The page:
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Mummified body of former Playboy playmate Yvette Vickers found in her Benedict Canyon home

Vickers Yvette Vickers, an early Playboy playmate whose credits as a B-movie actress included such cult films as “Attack of the 50-Foot Woman” and “Attack of the Giant Leeches,” was found dead last week at her Benedict Canyon home. Her body appears to have gone undiscovered for months, police said.

Vickers, 82, had not been seen for a long time. A neighbor discovered her body in an upstairs room of her Westwanda Drive home on April 27. Its mummified state suggests she could have been dead for close to a year, police said.

The official cause of death will by determined by the Los Angeles county coroner's office, but police said they saw no sign of foul play.

Vickers had lived in the 1920s-era stone and wood home for decades, and it served as the background for some of her famous modeling pictures. But over time it had become dilapidated, exposed in some places to the elements.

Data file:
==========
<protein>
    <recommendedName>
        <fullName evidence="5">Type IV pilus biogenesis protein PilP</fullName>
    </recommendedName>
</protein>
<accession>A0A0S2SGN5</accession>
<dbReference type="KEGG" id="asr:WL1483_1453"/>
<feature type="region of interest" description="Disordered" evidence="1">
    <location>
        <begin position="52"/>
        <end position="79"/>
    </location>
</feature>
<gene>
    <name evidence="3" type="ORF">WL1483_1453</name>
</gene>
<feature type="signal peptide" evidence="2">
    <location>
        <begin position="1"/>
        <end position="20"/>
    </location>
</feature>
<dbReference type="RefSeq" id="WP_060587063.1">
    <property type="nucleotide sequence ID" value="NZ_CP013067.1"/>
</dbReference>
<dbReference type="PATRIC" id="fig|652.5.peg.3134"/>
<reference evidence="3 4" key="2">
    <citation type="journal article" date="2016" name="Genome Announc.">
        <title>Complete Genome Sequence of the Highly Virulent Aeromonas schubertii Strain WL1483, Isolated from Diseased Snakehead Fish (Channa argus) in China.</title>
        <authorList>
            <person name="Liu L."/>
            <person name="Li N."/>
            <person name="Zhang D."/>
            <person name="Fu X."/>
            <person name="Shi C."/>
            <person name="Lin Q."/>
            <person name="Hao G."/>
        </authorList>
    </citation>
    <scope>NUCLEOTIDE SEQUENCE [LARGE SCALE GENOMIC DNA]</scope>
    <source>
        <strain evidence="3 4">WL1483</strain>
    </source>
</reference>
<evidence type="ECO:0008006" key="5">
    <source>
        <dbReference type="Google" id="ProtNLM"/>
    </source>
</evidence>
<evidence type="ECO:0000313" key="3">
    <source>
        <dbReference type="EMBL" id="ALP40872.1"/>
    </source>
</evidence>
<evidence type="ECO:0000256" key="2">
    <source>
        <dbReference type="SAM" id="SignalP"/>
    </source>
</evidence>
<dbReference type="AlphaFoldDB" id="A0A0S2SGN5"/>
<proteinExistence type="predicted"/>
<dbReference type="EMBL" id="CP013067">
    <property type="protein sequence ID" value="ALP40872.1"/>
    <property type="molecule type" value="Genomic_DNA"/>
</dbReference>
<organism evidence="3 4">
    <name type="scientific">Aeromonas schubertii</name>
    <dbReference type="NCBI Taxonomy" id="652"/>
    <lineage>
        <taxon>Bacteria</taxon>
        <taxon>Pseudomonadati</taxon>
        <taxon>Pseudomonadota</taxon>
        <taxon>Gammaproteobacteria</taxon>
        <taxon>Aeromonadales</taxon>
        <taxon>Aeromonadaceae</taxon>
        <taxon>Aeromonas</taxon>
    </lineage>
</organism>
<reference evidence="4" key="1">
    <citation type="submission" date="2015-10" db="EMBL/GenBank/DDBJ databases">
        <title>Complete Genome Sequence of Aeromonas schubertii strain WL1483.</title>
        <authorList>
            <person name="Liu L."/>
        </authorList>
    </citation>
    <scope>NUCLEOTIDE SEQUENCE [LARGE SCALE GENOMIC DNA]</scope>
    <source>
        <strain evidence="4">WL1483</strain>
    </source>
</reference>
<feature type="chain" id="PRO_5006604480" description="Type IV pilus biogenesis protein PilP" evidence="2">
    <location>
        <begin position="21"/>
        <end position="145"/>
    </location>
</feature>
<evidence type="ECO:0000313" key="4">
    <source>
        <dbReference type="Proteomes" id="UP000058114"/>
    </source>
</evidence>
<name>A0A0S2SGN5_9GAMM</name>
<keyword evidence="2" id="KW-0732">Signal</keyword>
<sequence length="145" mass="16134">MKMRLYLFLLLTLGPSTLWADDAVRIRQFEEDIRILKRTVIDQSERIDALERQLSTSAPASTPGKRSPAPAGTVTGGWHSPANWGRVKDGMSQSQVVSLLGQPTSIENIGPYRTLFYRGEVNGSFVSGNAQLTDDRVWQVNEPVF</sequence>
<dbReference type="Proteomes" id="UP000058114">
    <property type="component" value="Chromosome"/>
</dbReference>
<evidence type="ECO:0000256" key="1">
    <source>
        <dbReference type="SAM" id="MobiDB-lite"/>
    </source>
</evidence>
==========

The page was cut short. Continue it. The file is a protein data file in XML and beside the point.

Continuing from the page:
Susan Savage, an actress, went to check on Vickers after noticing old letters and cobwebs in her elderly neighbor's mailbox.

"The letters seemed untouched and were starting to yellow," Savage said. "I just had a bad feeling."

After pushing open a barricaded front gate and scaling a hillside, Savage peered through a broken window with another piece of glass taped over the hole. She decided to enter the house after seeing a shock of blond hair, which turned out to be a wig.

The inside of the home was in disrepair and it was hard to move through the rooms because boxes containing what appeared to be clothes, junk mail and letters formed barriers, Savage said. Eventually, she made her way upstairs and found a room with a small space heater still on.

She was looking at a cordless phone that appeared to have been knocked off its cradle when she first saw the body on the floor, she said. Savage had known Vickers but the remains were unrecognizable, she said.